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Government sets measures to tackle auto theft in Canada

By Tara Clow Feb 9, 2024 | 1:45 PM

A series of measures will be put into motion following a national auto theft summit held in Ottawa on Thursday.

Public Safety Minister Dominic LeBlanc, Justice Minister Arif Virani, Transport Minister Pablo Rodriguez, Industry Minister Fran├žois-Philippe Champagne, Treasury Board President Anita Anand, along with provincial, territorial, and municipal government officials, industry leaders, and law enforcement representatives attended the summit.

“I’m going to have some news I hope in the next week or two for the RCMP and their partners in the context of international investigations around organized crime in this area with Interpol,” LeBlanc said.

The Government of Canada said transnational organized criminal groups are believed to be involved in the export of stolen vehicles from Canada, however, most vehicle thefts involve lower-level threat groups, with violent street gangs being the most prevalent.

“We’re prepared to invest the money necessary to really deal with what is an increasingly violent and alarming connection to organized crime. We’re also looking at whether we can change standards around automobile manufacturing,” LeBlanc added.

The majority of stolen vehicles exported are destined for Africa and the Middle East. Some stolen vehicles also remain in Canada enabling other crimes to be committed with the vehicles and are destroyed afterwards.

“To the criminals out there, we’re going to disrupt your activities with everything we have. I think they should see us hopefully in our combined efforts, who’s going to disrupt their activity,” Champagne commented.

Measures include:

  • Increasing the capacity of the Canada Border Services Agency (CBSA) by investing $28 million to conduct more investigations and examinations of stolen vehicles, as well as enhance collaboration on investigations and intelligence sharing with partners across Canada and internationally. This includes exploring detection technology solutions, and exploring the use of advanced analytical tools, such as artificial intelligence.
  • Pursuing all avenues to ban devices used to steal vehicles by copying the wireless signals for remote keyless entry, such as the Flipper Zero, which would allow for the removal of those devices from the Canadian marketplace through collaboration with law enforcement agencies.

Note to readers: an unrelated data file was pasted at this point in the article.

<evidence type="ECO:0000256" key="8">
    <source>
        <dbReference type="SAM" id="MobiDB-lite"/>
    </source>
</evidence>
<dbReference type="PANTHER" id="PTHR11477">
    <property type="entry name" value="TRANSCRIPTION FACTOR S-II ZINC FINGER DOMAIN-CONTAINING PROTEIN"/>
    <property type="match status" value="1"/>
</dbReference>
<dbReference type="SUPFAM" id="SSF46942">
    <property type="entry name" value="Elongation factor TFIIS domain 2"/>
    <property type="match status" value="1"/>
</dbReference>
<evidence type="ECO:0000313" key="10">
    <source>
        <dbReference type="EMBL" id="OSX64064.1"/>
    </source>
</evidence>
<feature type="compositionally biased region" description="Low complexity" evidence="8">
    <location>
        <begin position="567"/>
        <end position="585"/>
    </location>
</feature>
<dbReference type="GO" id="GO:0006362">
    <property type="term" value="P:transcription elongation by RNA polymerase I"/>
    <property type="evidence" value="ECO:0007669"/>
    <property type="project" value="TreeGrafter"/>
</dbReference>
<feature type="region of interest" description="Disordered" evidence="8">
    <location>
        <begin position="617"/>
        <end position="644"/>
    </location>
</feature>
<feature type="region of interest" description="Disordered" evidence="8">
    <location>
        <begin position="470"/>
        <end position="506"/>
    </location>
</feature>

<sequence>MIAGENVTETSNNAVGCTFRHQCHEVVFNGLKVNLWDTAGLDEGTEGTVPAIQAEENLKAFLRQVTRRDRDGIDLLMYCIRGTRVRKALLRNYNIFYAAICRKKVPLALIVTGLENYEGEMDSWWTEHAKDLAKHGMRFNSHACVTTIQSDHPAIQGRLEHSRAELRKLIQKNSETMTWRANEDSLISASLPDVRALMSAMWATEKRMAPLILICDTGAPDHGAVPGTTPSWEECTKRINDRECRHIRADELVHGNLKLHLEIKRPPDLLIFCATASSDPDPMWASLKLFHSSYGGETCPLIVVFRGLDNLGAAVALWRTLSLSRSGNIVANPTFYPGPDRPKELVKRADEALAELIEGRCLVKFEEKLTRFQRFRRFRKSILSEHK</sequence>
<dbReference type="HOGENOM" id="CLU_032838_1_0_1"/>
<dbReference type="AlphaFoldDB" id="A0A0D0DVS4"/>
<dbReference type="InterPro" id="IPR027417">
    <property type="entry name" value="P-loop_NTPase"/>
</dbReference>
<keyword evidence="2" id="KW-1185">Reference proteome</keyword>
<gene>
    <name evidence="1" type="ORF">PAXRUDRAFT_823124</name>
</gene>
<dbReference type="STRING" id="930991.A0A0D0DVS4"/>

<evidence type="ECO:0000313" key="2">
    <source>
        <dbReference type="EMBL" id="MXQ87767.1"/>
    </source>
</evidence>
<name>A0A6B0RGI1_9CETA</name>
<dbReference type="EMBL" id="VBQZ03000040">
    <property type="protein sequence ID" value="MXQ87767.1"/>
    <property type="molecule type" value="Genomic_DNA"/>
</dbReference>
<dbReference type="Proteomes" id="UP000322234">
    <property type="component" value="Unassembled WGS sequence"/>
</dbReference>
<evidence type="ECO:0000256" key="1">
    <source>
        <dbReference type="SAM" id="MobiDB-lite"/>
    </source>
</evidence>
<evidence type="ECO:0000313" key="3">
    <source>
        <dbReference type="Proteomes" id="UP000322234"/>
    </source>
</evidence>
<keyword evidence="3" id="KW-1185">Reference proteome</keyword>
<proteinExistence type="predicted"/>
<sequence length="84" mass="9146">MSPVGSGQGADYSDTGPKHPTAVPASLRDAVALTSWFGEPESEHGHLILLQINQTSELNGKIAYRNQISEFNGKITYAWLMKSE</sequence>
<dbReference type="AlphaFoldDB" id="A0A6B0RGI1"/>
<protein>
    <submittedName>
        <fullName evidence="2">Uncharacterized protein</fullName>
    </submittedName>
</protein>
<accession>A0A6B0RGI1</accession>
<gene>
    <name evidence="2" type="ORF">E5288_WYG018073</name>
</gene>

• The federal government will establish a means of better information sharing between local police and railway police, including through the use of advanced data tools, to identify and find stolen cars before they get to ports.
  • Public Safety Canada, the CBSA and the Royal Canadian Mounted Police (RCMP) will work with partners across Canada and internationally to increase collaboration and information sharing.
  • Transport Canada will modernize the Canadian Motor Vehicle Safety Standards to ensure they consider technological advancements to deter and prevent auto theft. The Department will also work with public safety partners to identify cargo handling vulnerabilities through targeted security assessments of port facilities. Based on the assessments, the Department will work with port facilities on corrective actions and to implement updated security plans.
  • The Department of Justice Canada will examine potential amendments to the Criminal Code to further strengthen the legal framework related to auto theft, including by reviewing existing offences and penalties.
  • Innovation, Science, and Economic Development Canada (ISED) will work with Canadian companies, including the automotive industry, to develop innovative solutions to protect vehicles against theft.

Rates of vehicle theft rose by 50 per cent in Quebec, 48.3 per cent in Ontario, 34.5 per cent in Atlantic Canada and 18.35 per cent in Alberta in 2022, as compared to the previous year.

Steps are expected to be taken in the weeks to come, as automobile manufacturers come up with a specific series of action measures in the form of a to-do list so that work can begin right away.